Mate wairua tuakoi Schizophrenia

Schizophrenia is a long-term mental illness, which usually develops during your teens or twenties. Different people with schizophrenia can have very different problems. You can have times where the symptoms cause more problems, and other times when they are well managed. It can usually be very effectively treated with medications.

Misconceptions about schizophrenia

Causes of schizophrenia

The exact cause of schizophrenia is unknown. Different people may have different causes. This may be why there is a wide variation in symptoms and in the way it develops.


You have a higher chance of developing schizophrenia if you have a parent, brother or sister who has schizophrenia. But most people who have a family member with schizophrenia will not develop the condition.

Brain injuries

Injuries to your brain may be a factor in developing schizophrenia.

Drug use

Some people develop schizophrenia after using drugs, especially cannabis and synthetic cannabinoids.

Stresses and trauma

Undergoing a stressful or traumatic life event can trigger symptoms.

Childhood trauma, such as abuse are also linked to an increased risk.

Symptoms of schizophrenia

The symptoms of schizophrenia vary between people. You may have different symptoms at different times.

The main symptoms are the same as psychosis, plus changes in behaviour and mood or function.

Many people with schizophrenia have loss of insight. This means you are no longer aware that the experiences and difficulties you have are the result of your illness.

Psychotic symptoms

These are some of the psychotic symptoms someone with schizophrenia may experience.


Hallucinations are when you hear, see, smell, taste or touch something that is not really there. A common hallucination is hearing voices.


Delusions are when you have a strong belief that is not real or shared by others. A common delusion is wrongly believing there is a plan to cause you or others harm.

Disorganised thinking and speech

You may have racing or jumbled thoughts, and trouble keeping your attention on one thing.

Mood or function symptoms

These are some of the mood or function symptoms someone with schizophrenia may experience.

Lack of motivation

You may find doing ordinary tasks such as washing, cooking or planning ahead very difficult. Solving everyday problems may become a chore.

Social withdrawal

You may seem unaware of your illness or other people’s feelings. Your concentration and memory may be poor. You may find it difficult to communicate as you would normally.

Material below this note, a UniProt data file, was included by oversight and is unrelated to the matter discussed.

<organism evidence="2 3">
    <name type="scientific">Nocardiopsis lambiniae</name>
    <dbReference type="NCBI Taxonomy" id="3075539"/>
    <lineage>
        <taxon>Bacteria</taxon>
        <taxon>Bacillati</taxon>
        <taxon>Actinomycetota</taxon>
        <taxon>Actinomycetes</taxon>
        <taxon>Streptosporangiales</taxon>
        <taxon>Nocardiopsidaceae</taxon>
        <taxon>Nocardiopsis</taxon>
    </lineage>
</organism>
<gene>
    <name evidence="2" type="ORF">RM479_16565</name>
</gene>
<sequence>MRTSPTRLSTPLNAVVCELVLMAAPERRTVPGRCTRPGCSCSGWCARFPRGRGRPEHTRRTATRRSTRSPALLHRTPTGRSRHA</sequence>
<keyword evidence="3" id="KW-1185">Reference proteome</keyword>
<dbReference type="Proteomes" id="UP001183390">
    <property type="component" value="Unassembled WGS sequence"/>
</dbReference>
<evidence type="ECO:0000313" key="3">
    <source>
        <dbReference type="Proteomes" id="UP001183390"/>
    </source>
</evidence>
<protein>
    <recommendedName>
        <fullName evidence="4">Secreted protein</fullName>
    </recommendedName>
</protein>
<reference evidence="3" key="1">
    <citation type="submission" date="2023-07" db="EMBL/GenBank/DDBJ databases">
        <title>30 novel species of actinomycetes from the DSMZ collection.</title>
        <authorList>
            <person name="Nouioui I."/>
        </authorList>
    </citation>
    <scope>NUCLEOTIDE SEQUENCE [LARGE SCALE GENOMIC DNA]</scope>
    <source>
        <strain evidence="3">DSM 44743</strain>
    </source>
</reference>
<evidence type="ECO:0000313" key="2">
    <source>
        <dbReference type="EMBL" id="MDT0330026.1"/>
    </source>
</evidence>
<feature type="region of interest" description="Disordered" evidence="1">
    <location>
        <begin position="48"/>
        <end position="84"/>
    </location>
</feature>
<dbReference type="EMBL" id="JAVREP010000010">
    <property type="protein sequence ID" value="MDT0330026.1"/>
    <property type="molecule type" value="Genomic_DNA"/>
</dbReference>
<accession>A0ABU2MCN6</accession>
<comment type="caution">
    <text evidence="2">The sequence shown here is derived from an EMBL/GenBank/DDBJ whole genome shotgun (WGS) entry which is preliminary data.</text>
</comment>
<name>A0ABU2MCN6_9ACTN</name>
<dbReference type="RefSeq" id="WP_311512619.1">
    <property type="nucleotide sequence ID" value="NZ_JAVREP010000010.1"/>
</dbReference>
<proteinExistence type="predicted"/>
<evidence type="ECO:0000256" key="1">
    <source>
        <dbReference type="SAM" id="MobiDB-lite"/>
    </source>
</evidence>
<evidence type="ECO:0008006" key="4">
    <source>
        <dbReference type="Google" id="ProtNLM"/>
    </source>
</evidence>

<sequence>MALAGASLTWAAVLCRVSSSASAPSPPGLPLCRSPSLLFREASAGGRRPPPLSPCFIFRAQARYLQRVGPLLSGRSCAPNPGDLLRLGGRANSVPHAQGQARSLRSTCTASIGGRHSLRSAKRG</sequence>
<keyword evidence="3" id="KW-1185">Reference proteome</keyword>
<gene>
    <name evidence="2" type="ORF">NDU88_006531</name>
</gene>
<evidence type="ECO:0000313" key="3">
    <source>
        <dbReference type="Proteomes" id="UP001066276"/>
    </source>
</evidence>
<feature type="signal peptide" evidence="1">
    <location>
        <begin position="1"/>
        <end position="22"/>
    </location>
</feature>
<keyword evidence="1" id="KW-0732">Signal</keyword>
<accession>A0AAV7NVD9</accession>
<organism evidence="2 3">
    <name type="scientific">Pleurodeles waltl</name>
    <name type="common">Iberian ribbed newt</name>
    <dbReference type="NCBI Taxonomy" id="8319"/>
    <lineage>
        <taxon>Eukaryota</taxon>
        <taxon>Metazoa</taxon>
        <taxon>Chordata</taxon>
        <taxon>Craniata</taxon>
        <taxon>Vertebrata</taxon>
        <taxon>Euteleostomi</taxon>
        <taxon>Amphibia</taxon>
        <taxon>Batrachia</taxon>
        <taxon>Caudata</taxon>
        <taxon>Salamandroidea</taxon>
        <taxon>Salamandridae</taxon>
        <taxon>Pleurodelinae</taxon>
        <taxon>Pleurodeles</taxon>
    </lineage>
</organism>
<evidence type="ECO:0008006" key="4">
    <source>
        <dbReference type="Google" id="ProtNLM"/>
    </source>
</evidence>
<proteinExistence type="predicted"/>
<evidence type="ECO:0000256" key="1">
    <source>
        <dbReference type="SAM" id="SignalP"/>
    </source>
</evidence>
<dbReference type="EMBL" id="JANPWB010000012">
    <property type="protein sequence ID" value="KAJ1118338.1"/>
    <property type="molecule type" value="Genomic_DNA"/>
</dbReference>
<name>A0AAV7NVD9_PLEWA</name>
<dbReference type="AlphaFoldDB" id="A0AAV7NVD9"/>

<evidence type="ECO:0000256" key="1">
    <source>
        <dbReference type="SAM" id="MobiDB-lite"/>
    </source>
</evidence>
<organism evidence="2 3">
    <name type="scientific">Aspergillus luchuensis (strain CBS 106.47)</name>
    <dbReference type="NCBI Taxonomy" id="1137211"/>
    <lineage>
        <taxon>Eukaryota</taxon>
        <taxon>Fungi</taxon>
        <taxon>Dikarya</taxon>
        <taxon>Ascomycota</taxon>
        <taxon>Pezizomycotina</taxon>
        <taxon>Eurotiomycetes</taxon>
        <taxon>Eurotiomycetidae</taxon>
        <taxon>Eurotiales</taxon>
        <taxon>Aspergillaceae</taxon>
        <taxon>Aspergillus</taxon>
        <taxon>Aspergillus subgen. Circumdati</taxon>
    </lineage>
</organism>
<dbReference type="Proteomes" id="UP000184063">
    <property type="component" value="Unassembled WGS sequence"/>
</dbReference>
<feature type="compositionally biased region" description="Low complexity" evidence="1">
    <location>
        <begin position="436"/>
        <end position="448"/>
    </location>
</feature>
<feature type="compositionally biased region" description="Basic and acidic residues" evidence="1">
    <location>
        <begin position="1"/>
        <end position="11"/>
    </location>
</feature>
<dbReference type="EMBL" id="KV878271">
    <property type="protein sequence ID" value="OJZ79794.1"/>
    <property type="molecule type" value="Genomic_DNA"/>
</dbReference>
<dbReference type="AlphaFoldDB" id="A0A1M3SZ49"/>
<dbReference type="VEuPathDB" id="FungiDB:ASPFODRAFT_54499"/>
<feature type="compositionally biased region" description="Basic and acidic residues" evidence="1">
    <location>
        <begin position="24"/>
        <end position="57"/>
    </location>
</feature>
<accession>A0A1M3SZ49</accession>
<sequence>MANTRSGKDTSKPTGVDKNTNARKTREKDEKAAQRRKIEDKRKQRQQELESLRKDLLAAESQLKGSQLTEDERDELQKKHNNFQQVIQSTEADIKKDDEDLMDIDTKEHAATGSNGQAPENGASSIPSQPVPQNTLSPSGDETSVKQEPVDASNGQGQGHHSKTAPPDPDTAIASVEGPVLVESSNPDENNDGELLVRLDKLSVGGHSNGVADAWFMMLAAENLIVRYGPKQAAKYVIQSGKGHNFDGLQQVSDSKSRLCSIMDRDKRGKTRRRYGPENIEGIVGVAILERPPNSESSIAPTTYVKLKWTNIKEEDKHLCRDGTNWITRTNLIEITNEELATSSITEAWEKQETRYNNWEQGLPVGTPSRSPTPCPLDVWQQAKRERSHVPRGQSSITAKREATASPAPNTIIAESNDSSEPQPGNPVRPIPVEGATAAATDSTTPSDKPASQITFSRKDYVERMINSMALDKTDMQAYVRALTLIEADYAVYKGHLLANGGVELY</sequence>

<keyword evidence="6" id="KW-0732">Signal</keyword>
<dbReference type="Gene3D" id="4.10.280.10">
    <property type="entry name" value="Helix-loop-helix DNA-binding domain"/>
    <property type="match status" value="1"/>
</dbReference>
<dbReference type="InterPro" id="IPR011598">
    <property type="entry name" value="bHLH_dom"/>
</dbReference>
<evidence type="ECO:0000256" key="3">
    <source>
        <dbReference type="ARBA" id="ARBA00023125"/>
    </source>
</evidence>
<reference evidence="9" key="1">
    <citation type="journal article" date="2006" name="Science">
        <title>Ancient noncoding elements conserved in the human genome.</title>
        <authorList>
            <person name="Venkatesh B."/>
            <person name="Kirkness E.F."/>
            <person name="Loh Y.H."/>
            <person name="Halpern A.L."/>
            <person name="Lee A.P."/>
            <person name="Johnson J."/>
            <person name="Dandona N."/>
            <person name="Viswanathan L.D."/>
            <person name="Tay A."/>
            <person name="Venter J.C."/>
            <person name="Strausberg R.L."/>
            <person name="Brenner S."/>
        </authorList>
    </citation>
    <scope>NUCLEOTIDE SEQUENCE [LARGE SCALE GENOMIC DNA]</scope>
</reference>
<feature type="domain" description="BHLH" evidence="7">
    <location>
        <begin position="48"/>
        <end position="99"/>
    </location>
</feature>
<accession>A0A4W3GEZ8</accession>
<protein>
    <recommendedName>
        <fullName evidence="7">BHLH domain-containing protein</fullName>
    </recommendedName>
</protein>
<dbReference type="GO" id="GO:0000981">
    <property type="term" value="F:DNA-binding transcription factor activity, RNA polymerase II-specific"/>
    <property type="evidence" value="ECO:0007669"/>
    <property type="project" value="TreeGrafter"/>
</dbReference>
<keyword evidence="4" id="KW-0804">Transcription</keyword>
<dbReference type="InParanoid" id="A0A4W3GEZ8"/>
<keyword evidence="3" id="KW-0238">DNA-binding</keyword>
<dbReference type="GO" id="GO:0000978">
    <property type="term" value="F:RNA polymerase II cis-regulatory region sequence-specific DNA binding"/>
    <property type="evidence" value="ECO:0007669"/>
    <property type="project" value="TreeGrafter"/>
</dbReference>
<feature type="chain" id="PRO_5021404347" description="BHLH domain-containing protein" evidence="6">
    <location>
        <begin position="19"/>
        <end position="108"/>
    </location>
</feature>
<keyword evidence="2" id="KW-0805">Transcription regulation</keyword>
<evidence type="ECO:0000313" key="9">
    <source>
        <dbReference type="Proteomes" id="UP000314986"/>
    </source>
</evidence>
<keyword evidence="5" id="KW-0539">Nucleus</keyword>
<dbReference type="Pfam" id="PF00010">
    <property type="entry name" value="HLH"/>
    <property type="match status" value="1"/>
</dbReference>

Changes in mood

You may appear anxious, panicky, depressed or in an abnormally good mood. Your emotions may be flattened, meaning you may appear quite 'wooden' and unable to express joy or sorrow. You may have a preoccupation with death.

In a crisis

Diagnosising schizophrenia

It is important to get a diagnosis as early as possible. The sooner you get the help and treatment you need the better your long term outcome.

If you are concerned you may have schizophrenia, the first step is to talk to your usual healthcare provider about what you have been experiencing. They may then refer you to a psychiatrist, who can carry out an assessment for schizophrenia.

Part of the assessment will be to rule out other possible causes of your symptoms. There are many medical conditions that can lead to psychosis, as well as drug and alcohol use and medications.

There are also several mental health conditions in addition to schizophrenia, that can cause psychosis including:

  • severe depression
  • bipolar disorder
  • schizoaffective disorder
  • certain personality disorders
  • postpartum psychosis.

You are more likely to have schizophrenia if your symptoms have lasted for at least 6 months (with symptoms of psychosis for at least 1 month) and are having a major impact on your life.

Self care for schizophrenia

There are a number of things you can do to support staying well.

Physical health

Look after your physical health by eating well, being active and sleeping well. Avoid alcohol and other non prescription drugs.

You should also have regular check up with your healthcare provider.

Keeping physically healthy with a mental illness or addiction — HealthInfo (external link)

Wellbeing plan

Learn to recognise when you are getting unwell and what triggers you. Have a plan for when this happens shared with your healthcare providers and support people


Connect with trusted whānau, friends and community groups. You may want to join a support group.

Support groups and services — Talking Minds (external link) 

Getting help with schizophrenia


Many people with schizophrenia need to take antipsychotic medication to feel better. Some people will need to keep taking it after they have improved to stay well. 

Antipsychotics — HealthInfo (external link)

Talking therapy 

Talking therapies help you cope with your condition, and manage symptoms of psychosis. 

Treatment options — Mental Health Foundation (external link)

Royal College of Psychiatrists

This short YouTube video explores what it's to have schizophrenia, what causes it and how to help yourself and others.

Mental Health Foundation

Information about schizophrenia, symptoms, signs, and treatment options.

Talking Minds

Informing young people about psychosis so that they can recognise the signs early on, and be empowered to live their lives to the fullest.

Clinical review

This content was written by HealthInfo clinical advisers. It has been adapted for Health Information and Services.

Clinical advisers — HealthInfo (external link)

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